Brazil Announces Equal Pay: The Fight For Equity In Soccer

Sarah Zambrano, Contributing Writer

National Soccer teams around the world are moving toward securing equal pay for their women and men’s teams. Some countries, like New Zealand, have already implemented a policy that closes the gender-pay-gap. On the other hand, other countries are still in the midst of this long and overdue battle. Brazil is one of the latest countries to announce an equal-pay policy for their men and women’s national soccer teams. This announcement comes months after The U.S. Women’s National Soccer team lost their ongoing suit against the U.S. Soccer Confederations, demanding they receive equal pay to their male counterparts. After The U.S. Women’s National Soccer Team lost their trial, several countries have taken progressive steps toward implementing an equal-pay policy for their respective teams. The road to Brazil implementing and announcing equal pay for their National soccer teams started during their time in the 2019 FIFA Women’s World Cup.  

After the Brazilian women’s national soccer team underwent a downhearted defeat in the 16th round of the Women’s World Cup, team leader and forward, Marta Vieira da Silva, delivered a heartfelt message that went beyond the game of soccer. The message Silva delivered to the next generation of female soccer players, explained that women were one of empowerment and encouragement. Silva urged the next generation to keep working hard at their sport or at whatever they do. In an inspiring anecdote, Silva stated women could fit any role that they set their ambitions to. This vocalization from Silva on women’s empowerment ignited an insurgent spark for gender equality. Fast-forward to a year later, and we are finally seeing Brazil implement equal pay for their women and men’s national soccer teams.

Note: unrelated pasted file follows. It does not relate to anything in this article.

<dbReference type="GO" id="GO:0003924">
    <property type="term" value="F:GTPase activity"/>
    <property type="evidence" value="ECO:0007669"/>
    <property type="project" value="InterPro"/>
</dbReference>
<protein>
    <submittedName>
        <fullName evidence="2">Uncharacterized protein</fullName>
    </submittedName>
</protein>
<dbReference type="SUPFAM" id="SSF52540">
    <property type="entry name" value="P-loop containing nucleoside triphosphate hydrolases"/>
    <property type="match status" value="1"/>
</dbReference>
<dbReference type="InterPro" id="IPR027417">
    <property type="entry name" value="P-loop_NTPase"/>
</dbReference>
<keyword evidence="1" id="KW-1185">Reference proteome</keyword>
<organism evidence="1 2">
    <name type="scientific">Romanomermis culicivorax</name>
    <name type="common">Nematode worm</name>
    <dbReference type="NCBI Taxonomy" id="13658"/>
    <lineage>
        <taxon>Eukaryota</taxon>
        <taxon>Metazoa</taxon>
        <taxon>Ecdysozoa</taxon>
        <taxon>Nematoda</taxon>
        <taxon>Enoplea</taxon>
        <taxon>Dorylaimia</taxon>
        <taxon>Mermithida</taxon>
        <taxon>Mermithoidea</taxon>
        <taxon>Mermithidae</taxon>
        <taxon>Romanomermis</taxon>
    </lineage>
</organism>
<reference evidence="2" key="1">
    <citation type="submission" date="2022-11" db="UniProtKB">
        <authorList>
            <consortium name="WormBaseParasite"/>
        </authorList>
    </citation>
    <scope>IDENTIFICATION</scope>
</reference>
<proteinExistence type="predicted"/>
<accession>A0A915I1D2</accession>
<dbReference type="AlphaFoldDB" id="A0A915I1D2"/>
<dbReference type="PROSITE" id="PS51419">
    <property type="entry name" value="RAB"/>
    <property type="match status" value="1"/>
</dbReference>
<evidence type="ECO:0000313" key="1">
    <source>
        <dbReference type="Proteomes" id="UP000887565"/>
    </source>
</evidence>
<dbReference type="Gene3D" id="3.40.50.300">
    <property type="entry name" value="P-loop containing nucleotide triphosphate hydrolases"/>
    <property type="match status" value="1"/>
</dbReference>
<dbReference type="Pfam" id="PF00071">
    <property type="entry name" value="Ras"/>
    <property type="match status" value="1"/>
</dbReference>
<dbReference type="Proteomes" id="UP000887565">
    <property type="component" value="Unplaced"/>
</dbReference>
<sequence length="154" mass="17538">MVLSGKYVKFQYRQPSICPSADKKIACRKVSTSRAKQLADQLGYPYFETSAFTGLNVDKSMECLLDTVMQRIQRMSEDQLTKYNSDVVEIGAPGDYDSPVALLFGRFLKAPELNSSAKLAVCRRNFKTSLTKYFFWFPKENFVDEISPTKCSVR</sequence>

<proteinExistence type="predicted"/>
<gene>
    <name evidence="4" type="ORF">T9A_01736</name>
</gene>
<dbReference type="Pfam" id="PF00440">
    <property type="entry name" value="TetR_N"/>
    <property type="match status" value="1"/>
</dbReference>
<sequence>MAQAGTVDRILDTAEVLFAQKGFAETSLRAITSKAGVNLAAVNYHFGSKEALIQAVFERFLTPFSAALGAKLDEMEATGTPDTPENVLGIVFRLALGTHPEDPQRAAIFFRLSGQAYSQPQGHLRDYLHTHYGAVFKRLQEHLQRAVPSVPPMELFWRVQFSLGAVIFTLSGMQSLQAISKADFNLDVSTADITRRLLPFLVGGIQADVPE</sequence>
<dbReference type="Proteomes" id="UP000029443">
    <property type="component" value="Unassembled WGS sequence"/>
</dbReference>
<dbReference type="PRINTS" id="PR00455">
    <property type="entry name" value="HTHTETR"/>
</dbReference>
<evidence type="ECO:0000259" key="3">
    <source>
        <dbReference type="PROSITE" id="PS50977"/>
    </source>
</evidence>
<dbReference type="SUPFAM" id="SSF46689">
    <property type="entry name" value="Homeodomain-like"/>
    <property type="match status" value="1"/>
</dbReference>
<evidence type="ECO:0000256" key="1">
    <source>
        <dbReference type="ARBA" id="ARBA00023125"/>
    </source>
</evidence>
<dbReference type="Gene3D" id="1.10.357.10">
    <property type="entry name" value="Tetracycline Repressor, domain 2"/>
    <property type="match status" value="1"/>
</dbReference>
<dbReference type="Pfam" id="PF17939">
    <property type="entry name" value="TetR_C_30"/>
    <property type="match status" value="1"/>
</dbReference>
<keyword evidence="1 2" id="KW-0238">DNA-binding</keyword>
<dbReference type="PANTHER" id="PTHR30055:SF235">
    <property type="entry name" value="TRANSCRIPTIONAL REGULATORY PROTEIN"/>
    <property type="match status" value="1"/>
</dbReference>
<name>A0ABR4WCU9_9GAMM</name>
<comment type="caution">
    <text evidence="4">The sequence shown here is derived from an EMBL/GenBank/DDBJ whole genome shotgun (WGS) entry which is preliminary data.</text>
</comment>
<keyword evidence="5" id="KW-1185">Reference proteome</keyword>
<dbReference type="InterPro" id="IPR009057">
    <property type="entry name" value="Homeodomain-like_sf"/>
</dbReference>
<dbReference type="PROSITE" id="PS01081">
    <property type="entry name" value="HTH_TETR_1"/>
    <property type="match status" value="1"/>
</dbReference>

In the U.S., the fight for equal pay still continues. This fight started among professional soccer teams when the U.S. Women’s National Soccer Team filed a 67 million dollar lawsuit against the U.S. Soccer Federations. The lawsuit was filed as a gender-discrimination lawsuit on the grounds of the U.S. Soccer Federations violating the Equal Pay Act of 1963. The lawsuit claimed that despite the U.S. Women’s Soccer team generating more revenue, the players were being wrongfully denied equal pay for equal work, solely based on their gender. Unfortunately, the case was lost in a Federal Court in California, on the grounds that men and women are paid according to the adjusted conditions given. “We look forward to trial next year after the world cup,” the players’ responded only hours after they had lost the historic case. Despite this short-term loss, a long-term victory was now within eyesight. Despite being unsuccessful, this lawsuit managed to lay out the foundational blocks for other nations to pass equal pay in sports. Just this past week, Brazil became one of those countries to ensure equal pay for equal work.

Rogerio Caboclo, chief of the Brazilian Football Association, stated, “there is no more gender difference. The CBF will be treating women and men equally.” The women on the Brazilian National Soccer team will now be paid the same as Neymar and Roberto Firmino, two global Brazilian soccer-stars. Brazil has become one of the global models and leaders in a fight that is long from over. The implementation of equal pay for male and female counterparts acknowledges the hard work that women put into their respective sports. Moreover, the ongoing global-wide battle for equal pay in soccer is one rooted in an issue that is evident even outside of the world of athletics. The call for equal pay for professional teams within the world of soccer is one part of a long battle for gender equality within society.